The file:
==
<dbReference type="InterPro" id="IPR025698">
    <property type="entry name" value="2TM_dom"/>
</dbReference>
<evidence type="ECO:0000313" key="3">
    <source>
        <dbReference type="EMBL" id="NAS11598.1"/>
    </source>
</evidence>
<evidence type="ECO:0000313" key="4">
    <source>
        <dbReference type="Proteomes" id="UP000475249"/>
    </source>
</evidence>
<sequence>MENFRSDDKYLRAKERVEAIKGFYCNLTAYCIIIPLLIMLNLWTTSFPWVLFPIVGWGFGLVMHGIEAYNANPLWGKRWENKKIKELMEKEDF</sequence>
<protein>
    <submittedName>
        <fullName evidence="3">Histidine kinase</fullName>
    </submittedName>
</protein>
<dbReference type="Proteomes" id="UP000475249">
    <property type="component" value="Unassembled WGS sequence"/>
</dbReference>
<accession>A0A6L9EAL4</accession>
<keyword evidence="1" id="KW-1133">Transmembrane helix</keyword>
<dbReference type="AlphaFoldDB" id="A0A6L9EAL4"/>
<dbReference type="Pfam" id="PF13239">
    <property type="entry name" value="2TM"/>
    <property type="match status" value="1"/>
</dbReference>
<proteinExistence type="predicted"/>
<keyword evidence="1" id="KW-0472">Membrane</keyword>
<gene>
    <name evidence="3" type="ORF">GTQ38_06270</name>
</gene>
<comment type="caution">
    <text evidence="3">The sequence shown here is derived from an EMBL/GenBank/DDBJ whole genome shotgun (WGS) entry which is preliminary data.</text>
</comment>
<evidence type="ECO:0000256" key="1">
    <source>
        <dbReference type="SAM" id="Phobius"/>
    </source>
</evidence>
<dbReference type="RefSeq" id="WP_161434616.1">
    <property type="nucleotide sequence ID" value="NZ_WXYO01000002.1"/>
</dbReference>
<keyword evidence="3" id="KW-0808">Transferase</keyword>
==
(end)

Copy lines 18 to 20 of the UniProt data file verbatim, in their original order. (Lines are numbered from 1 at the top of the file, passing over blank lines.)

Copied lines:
    </submittedName>
</protein>
<dbReference type="Proteomes" id="UP000475249">